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Under Armour executives sell stock, is this good financial planning?

Local executives and brothers Kevin and Scott Plank sold $12 million of Under Armour stock recently. Was this good personal financial planning or simply taking advantage of an increasing stock price? Probably both but for the most part it's good personal financial planning to diversify your personal new worth away from the stock in the company for which you work.

Case in point, Constellation Energy and it's employees. Back in late 2007 and early 2008 CEG stock was flying high and reached $100 per share. Employees were cheering the performance of the stock price and calculating early retirement. You see, Constelation Energy matched employee 401k contributions with employee stock. Many employees found themselves with 30-50% of their 401k invested in CEG stock and unfortunately did nothing about it because emotion took over and why not, the stock price was going up every day. We know that does not last forever. That was until the credit crisis of 2008. On September 12, 2008 CEG stock closed at $58.37 per share already down from over $100, by September 19, 2008 the stock was at $25.76. From $100 to $25.76 in about eight months.

The lessen learned is to be diversified. Diversification helps mitigate risk. Inherent in any job is risk that the employer will terminate you or that your salary will be cut or the company will go out of business. Tying up your retirement savings in company stock only increases the risk to your personal financial plan.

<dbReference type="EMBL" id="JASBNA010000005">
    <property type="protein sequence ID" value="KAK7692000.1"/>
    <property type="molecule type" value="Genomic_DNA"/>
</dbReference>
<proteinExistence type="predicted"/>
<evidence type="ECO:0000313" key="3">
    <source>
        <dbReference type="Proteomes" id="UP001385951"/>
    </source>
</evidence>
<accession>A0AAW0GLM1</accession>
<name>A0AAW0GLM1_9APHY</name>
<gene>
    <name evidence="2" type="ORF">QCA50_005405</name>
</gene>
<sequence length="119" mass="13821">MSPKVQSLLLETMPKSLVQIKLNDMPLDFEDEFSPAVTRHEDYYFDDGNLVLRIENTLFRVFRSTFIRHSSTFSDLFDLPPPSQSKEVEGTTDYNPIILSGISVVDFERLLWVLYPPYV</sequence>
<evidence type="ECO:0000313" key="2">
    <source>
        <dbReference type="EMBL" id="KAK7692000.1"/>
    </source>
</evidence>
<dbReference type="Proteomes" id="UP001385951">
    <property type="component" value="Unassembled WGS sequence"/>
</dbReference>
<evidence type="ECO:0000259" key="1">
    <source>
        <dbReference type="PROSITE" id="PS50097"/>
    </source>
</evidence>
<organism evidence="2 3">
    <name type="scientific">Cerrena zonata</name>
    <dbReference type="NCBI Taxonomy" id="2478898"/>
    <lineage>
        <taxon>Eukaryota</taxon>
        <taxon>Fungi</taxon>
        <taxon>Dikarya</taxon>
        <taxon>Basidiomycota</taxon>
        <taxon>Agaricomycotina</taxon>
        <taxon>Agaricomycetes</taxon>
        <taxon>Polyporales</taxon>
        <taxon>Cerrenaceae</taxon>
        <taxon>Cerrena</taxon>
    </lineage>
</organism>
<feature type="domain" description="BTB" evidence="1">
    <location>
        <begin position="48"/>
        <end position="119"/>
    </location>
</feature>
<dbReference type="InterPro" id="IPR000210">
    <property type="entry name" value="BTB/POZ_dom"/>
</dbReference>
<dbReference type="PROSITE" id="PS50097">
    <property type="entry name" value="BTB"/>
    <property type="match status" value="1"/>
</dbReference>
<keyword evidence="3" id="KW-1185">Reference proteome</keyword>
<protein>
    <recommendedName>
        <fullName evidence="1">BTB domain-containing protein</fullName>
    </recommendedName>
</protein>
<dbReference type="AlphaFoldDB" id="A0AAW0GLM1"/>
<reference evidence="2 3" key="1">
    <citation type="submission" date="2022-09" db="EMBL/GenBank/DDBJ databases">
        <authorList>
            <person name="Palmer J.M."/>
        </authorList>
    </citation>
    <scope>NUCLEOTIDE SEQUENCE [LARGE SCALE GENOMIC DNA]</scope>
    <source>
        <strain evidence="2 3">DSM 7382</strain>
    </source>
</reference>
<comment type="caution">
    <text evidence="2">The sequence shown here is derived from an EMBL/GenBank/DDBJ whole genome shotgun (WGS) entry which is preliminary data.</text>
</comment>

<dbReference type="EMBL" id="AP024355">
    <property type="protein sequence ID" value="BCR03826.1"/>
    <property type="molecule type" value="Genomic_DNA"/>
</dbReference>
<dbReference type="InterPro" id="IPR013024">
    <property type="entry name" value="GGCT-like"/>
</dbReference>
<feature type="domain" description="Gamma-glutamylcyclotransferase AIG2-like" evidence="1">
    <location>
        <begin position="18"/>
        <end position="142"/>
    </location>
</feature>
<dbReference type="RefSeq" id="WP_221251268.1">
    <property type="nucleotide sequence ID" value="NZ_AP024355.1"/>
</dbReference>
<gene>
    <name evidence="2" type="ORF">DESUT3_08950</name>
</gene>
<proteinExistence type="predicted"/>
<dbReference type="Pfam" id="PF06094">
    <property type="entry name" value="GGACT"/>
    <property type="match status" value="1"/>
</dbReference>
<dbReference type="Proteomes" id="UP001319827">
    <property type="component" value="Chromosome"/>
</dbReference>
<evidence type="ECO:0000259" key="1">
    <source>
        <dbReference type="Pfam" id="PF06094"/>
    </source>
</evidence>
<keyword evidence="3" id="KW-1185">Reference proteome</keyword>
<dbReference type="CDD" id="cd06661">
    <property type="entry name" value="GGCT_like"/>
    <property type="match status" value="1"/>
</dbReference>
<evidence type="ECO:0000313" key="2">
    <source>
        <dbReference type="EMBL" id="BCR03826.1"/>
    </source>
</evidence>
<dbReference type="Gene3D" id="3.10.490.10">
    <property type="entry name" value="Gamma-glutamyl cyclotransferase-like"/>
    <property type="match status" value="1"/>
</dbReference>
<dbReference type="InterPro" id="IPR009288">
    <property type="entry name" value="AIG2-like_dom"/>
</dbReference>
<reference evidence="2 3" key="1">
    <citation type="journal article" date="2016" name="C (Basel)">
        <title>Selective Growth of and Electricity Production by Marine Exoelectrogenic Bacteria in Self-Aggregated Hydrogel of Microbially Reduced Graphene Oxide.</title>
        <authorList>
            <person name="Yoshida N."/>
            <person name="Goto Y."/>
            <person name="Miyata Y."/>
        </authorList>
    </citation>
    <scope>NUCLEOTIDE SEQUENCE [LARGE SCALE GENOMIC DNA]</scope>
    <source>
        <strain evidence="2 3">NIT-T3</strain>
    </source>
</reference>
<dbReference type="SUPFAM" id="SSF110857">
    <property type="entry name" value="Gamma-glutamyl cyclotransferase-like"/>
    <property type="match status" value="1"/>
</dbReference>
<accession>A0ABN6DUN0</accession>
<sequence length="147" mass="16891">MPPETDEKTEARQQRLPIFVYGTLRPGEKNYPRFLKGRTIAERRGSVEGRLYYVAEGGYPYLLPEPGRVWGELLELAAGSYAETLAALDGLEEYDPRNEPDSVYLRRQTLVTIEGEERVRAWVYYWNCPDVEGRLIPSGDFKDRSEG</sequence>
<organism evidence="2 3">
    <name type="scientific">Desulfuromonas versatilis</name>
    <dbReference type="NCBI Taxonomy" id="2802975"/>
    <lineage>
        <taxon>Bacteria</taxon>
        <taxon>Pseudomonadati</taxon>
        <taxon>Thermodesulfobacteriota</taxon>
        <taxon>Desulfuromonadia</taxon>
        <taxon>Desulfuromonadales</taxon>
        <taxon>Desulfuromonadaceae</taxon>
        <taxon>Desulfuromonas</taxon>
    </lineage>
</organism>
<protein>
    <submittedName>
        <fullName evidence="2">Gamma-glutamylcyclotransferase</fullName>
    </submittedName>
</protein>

It comes to mind that there are more public companies in the area that offer employee stock purchase plans and stock ownership and options in and out of a company 401k. Some include Bill Me Later (an eBay company), Lockheed Martin, Northrup Grumman, Stanley Black and Decker, Legg Mason, Under Armour and many others.

The leadership shown by the Plank brothers is prudent and sound advice that should be considered in your own financial plan. We typically recommend clients have no more than 10% of their net worth in company stock. There are always exceptions but this is a good rule of thumb and a starting point for discussions as it relates to personal financial planning.

If you have more than 10% of your net worth in company stock, either in a 401k or otherwise, it's best to consult with your financial advisor and determine a plan and course of action to understand if diversifing your portfolio will help mitigate risk. Remember the lessons learned from Contellation Energy.

Tom Taylor, CPA is a fee-only, independent Financial Planner and Certified Public Accountant and can be contacted at Chesapeake Financial Advisors or Taylor & Company in Towson, MD. Tom believes that the greatest benefit of planning includes incorporating tax planning with financial planning. Tom’s clients receive both services in one advisor. He is a member of NAPFA and the MACPA and AICPA.

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